The Monarch butterfly has been here since the time of dinosaurs

1 11 2013

Screen shot 2013-11-01 at 7.20.43 AMIt was a discovery to see a 50 million year old butterfly fossil at the National Natural History Museum in Washington, D.C., earlier this month. With the fossil, it is now possible to prove that winged pollinators have been here throughout history.

It is a calamity that the Monarch Butterfly only has a five percent survival rate in 2013. I had the honor of hearing Rick Beaver speak about butterflies. He reiterated that it is the children that need to learn and honor nature. I feel certain that Alderville First Nation children, Ontario, Canada, are learning about butterflies and other pollinators.

How could present day mankind be part of destroying a world that once was pristine? Nature was a gift to mankind. We need to live within and be connected to nature. When we make ourselves a separate species far removed from nature, an indicator species such as Monarch Butterfly becomes an endangered biological migration.

The Monarch is telling us that something is wrong in the environment; we most avert a colossal loss of species in our lifetime. Support sustainability at your home, apartment, townhouse, duplex, housing development, and backyards. This is a step that each of us can take to preserve a beautiful planet filled with butterfles. Let’s pass Creation onto the next generation.



2 responses

31 01 2014
Johnathan Duncan

Wing markings called eyespots are present in some species; these may have an automimicry role for some species. In others, the function may be intraspecies communication, such as mate attraction. In several cases, however, the function of butterfly eyespots is not clear, and may be an evolutionary anomaly related to the relative elasticity of the genes that encode the spots.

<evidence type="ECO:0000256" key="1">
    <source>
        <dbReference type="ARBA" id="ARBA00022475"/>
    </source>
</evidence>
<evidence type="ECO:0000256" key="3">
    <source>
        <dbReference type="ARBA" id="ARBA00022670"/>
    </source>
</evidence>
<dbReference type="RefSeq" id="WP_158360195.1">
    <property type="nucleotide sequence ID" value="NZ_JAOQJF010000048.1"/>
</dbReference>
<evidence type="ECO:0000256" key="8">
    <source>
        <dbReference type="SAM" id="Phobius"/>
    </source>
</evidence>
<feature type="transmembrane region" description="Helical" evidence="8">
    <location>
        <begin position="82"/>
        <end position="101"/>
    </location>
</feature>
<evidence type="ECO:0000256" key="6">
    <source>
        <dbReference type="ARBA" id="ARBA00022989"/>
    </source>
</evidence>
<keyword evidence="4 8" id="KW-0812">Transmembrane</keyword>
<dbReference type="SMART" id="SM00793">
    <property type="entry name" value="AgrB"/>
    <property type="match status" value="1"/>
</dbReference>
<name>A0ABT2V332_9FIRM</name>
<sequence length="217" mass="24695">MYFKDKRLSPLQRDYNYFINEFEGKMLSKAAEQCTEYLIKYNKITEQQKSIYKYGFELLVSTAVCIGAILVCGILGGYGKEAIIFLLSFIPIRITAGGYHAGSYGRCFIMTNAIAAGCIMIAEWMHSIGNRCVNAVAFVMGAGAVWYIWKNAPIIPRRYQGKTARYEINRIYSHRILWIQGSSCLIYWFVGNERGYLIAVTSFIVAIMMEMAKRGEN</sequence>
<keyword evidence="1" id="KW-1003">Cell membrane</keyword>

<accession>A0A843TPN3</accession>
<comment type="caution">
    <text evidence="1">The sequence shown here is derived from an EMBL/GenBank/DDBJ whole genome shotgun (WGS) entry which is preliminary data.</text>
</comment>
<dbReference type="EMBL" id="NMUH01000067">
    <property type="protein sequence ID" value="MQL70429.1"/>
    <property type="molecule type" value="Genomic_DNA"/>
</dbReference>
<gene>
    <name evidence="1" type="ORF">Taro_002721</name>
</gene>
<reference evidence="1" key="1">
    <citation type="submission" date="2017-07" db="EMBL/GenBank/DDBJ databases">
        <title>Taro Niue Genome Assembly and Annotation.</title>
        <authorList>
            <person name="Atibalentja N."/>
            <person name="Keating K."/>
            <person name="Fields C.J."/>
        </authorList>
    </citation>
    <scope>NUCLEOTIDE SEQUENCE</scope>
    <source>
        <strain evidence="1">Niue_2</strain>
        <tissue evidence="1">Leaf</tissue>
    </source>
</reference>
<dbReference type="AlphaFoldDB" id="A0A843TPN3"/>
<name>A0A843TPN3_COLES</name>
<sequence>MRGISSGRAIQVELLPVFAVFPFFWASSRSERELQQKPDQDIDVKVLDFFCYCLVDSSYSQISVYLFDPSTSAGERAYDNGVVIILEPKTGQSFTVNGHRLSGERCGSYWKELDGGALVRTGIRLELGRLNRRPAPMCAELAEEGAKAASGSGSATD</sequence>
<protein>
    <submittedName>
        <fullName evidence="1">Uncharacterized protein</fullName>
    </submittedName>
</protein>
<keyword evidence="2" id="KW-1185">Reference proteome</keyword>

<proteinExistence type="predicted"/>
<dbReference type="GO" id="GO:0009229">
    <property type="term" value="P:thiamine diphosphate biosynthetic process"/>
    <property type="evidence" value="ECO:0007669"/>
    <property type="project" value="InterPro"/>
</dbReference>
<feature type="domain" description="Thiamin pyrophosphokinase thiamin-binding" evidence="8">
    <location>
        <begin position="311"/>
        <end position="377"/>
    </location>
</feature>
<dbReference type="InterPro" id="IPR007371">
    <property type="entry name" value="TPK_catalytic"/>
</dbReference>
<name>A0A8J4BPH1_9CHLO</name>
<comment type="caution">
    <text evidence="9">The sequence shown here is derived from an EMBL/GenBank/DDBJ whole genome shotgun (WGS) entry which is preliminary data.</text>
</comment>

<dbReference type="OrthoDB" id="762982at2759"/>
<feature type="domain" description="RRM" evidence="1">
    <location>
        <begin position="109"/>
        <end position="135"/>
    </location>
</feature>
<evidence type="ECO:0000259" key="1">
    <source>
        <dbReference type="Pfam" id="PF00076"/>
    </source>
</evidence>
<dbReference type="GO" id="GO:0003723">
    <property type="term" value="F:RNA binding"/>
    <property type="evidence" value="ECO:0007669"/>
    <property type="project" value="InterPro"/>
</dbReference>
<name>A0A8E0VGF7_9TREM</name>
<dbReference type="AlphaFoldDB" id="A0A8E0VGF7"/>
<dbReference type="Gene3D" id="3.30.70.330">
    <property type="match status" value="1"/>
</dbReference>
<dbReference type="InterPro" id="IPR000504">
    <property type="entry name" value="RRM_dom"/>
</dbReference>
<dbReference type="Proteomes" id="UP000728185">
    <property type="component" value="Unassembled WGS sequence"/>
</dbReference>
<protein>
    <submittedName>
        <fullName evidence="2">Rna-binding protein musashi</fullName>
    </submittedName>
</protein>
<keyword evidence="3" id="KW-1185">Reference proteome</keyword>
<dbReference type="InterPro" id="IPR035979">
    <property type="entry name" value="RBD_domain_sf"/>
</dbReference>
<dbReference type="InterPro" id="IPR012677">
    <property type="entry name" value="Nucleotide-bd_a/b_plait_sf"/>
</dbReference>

12 12 2017

I been thinking for a long time that the wings could preserve the look of predators of that time, even if they were Dinosaurs(which could be a great surprise), in this case the wings shows a pattern of smaller bird feathers… 50 million years bird

Leave a Reply

Fill in your details below or click an icon to log in: Logo

You are commenting using your account. Log Out /  Change )

Google photo

You are commenting using your Google account. Log Out /  Change )

Twitter picture

You are commenting using your Twitter account. Log Out /  Change )

Facebook photo

You are commenting using your Facebook account. Log Out /  Change )

Connecting to %s

%d bloggers like this: